Blondie Play “Maria”

Blondie_-_MariaListen to this track by returning pop-punk chartbusters turned pop rock elders Blondie. It’s “Maria”, their comeback single as issued on their 1999 album No Exit. That record was their first together since 1982’s The Hunter. That’s a pretty long time between releases. But this song ensured their success as their sixth number one single in the UK where they’d always been championed since their early days. This new song’s chart placement corresponded to the day with another number one song of theirs in the UK, “Heart Of Glass” in 1979.

“Maria” was penned by Blondie keyboardist Jimmy Destri, even borrowing the phrase “walking on imported air” from his own “Walk Like Me” from 1980’s Autoamerican. Also, the song shares a similar dynamic with their early song “Rip Her To Shreds” that has lead singer Debby Harry judgmentally (and with a heaping tablespoon of irony) commenting on an observed woman. “Maria” is kind of the twin sister to that song, more concerned with the woman as unobtainable object of love, or maybe lust, with a dash of the divine thrown in for good measure.

“Maria” demonstrates that classic power-pop perspective in this way, and is very connected to the band’s earlier oeuvre on these many fronts. It’s no wonder it did the business for them as a comeback single. Along with that I think it has something to say about women in general. Read more

Blondie Plays “Rapture”

Blondie RaptureListen to this track by New York new wave darlings and CBGB graduates Blondie. It’s “Rapture”, their 1981 hit single as taken from their sixth record, Autoamerican. This song and the album off of which it comes would continue to prove the band to be a supple and versatile musical unit.

Their achievements up to and including this song certainly rested on a few very important factors. First, they wrote great songs, reflected by their success in the charts during a time when great writing equaled lots of records sold. Second, in frontwoman Debbie Harry they had a presence defined by undeniable charisma and visual appeal. Of course, this made their ironic name based on a common catcall (“Hey! Blondie!”) even more ironic, given that the press and fans alike often referred overtly to Harry’s (admittedly considerable) sex appeal first, often making the music she helped to create to be a secondary consideration.

But, third; despite all of the attention Debbie Harry was getting as a new wave pin-up, Blondie was still a risk-taking band that had no problem reaching outside of their comfort zone even at the height of their powers when they had the most to lose. They were musically curious, and very aware of their surroundings when it came to the music being made by their contemporaries at other points along the pop music spectrum. And that’s where this song comes in as perhaps their greatest leap outside of their musical wheelhouse. Read more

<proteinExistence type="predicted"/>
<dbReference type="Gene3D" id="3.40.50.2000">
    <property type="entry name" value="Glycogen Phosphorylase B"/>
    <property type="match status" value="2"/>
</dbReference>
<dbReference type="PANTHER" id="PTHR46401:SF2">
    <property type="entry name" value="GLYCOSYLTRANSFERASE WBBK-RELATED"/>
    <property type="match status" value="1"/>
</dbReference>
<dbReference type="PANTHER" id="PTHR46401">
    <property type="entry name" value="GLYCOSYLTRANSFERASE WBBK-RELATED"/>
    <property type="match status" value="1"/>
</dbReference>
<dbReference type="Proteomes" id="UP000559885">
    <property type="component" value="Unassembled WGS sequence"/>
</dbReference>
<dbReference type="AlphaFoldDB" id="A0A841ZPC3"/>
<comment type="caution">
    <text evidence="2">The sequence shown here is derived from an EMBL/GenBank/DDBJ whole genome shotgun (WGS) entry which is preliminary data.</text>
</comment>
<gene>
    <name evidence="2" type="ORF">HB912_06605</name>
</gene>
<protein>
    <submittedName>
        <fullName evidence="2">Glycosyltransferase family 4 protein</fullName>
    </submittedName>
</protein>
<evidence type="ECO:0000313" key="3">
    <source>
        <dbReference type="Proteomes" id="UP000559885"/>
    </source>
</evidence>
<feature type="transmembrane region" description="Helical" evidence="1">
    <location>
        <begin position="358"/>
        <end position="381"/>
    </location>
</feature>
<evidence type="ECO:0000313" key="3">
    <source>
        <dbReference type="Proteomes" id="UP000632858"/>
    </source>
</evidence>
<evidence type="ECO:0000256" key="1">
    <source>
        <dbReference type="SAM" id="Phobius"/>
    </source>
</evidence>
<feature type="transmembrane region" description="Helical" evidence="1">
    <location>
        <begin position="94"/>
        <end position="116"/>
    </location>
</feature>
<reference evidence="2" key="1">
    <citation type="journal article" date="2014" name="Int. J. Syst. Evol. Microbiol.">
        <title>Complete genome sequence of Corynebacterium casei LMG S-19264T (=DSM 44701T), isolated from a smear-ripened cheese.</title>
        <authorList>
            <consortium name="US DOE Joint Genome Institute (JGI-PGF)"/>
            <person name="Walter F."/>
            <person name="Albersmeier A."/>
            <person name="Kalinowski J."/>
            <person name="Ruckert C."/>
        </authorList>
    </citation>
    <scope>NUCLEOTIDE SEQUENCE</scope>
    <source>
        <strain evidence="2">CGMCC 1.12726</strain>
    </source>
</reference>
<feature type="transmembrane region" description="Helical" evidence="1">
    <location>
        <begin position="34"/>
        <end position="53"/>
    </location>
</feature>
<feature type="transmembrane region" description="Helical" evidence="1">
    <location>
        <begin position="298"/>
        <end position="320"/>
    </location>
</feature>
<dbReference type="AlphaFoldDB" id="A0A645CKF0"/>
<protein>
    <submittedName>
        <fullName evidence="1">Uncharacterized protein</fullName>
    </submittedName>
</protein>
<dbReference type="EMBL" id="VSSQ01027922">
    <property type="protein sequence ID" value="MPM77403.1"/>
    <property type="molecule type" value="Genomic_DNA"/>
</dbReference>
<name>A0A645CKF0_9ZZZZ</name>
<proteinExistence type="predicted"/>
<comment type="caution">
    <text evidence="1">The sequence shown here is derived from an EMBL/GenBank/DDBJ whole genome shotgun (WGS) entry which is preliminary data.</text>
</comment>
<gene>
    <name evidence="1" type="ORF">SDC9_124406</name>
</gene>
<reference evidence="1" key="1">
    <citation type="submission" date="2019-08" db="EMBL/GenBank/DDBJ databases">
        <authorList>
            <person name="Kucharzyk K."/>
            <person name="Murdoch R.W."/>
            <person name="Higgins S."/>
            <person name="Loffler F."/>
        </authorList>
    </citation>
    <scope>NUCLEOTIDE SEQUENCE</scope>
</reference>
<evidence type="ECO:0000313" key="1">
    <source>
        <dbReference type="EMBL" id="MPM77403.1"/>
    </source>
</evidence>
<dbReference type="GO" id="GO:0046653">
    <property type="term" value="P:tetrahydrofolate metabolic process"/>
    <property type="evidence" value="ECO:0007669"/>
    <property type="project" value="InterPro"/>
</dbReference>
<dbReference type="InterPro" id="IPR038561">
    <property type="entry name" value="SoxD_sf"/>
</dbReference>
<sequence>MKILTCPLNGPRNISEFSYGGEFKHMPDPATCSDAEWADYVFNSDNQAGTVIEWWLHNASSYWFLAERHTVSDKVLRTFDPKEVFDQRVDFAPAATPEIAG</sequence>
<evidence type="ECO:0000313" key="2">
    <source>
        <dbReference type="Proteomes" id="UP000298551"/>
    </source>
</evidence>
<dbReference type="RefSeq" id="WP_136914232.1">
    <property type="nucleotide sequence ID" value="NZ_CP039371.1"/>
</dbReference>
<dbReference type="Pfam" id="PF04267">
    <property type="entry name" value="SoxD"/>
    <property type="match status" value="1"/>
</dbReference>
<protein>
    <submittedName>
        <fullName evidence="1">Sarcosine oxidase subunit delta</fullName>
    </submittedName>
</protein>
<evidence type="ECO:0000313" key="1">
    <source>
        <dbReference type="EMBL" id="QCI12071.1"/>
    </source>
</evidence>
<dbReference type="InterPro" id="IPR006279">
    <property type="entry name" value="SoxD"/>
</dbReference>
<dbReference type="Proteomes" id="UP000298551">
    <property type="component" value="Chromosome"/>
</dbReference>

The Nerves Play “Hanging On the Telephone”

Listen to this track, a pop gem for the ages by a band that could have been but wasn’t, leaving the glory to others.  It’s “Hanging On The Telephone”, a tale of teenaged insecurity eventually taken to the major leagues by Blondie, but written and originally recorded here by The Nerves.

The Nerves are a band of legend, made up of three superlative songwriters who moved on to other things by the 80s; bassist Peter Case, who formed the Plimsouls and later established a solid solo career, drummer Paul Collins who formed The Beat (later re-named as Paul Collins’Beat after some confusion over the similarly named band from Britain, in turn re-named the ‘English’ Beat) and the writer of this song, guitarist Jack Lee.

The legend of this group stems partly from the fact  that they put out only one release in their very brief life as a group. It was the 1976 self-titled EP which contained four songs with composition credits representing all three members.  And, after making an impact of the burgeoning underground punk scene in LA, they split.

But, this song lived on. A cassette of the song reached Blondie, who later turned it into a hit off of their 1979 Parallel lines album.  It has since been covered by L7, Def Leppard, and Cat Power, and UK pop group Girls Aloud, among others, with some doubts as to whether or not it’s known by these artists that they’re covering a song by an obscure power-pop trio from the mid-70s.

Yet, at this point it hardly matters. The song itself is undeniable, a true anthem to insecurity in a relationship that hits all pop music targets, particularly in the traditions of power pop where the underdog is always the hero of the story.

For more information, I urge you to investigate Peter Case’s website, and the official website of Paul Collins’ Beat, still a going concern and touring regularly.  Also, check out Jack Lee on Wikipedia for further songwriting credits.